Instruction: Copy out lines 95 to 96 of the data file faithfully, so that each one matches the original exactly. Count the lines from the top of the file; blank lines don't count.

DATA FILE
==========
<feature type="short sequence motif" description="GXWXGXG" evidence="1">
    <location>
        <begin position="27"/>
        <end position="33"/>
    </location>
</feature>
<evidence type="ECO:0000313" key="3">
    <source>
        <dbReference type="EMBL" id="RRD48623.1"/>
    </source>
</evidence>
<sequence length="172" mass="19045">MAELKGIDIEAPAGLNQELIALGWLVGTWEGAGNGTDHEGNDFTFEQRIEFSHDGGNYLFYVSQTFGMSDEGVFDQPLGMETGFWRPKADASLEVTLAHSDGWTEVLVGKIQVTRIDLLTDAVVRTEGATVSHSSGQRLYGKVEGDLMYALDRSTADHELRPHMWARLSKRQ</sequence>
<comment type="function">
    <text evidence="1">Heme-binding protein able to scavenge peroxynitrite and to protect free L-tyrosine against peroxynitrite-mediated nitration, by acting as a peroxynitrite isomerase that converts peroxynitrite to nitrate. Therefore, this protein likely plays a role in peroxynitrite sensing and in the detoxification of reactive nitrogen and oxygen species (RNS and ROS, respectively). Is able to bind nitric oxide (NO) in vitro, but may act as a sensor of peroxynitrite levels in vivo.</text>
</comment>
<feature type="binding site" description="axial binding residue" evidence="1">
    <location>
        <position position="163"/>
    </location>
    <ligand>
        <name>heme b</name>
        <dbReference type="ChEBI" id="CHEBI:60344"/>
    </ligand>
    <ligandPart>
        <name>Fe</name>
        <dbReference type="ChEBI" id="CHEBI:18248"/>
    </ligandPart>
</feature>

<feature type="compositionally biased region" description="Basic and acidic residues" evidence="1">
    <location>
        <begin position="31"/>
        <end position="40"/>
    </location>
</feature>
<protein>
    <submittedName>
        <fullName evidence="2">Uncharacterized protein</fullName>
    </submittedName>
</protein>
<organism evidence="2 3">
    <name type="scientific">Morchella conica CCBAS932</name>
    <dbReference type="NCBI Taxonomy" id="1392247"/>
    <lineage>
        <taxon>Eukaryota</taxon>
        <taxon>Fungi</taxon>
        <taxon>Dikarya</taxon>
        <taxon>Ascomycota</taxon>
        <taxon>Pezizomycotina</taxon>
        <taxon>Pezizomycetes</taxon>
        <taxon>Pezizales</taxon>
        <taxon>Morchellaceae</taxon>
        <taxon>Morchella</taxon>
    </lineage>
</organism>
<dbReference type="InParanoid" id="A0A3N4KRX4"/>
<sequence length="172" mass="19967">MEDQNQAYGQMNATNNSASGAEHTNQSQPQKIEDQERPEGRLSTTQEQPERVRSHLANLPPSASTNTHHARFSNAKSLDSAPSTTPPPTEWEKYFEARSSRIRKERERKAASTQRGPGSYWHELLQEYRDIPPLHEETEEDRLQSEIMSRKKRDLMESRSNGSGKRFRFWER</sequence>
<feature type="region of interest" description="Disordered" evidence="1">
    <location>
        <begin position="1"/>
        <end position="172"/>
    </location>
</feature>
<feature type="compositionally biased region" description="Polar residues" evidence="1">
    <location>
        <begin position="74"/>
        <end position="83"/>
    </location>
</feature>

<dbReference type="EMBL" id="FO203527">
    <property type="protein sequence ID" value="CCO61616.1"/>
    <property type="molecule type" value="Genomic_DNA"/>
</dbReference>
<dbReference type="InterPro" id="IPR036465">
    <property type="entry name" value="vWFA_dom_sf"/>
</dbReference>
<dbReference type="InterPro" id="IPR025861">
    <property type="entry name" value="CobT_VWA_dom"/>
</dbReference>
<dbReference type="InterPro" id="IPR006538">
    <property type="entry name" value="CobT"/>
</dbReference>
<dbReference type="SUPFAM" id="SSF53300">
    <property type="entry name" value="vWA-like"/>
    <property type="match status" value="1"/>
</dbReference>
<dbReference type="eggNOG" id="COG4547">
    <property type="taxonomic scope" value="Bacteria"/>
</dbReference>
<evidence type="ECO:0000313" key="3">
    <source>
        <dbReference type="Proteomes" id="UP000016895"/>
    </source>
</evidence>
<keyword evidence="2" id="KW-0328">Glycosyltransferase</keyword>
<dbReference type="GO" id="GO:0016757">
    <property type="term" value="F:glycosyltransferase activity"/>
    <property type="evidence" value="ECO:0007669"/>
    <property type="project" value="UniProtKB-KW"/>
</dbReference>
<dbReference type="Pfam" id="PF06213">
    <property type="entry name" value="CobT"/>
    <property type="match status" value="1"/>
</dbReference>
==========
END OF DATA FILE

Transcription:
<dbReference type="GO" id="GO:0016757">
    <property type="term" value="F:glycosyltransferase activity"/>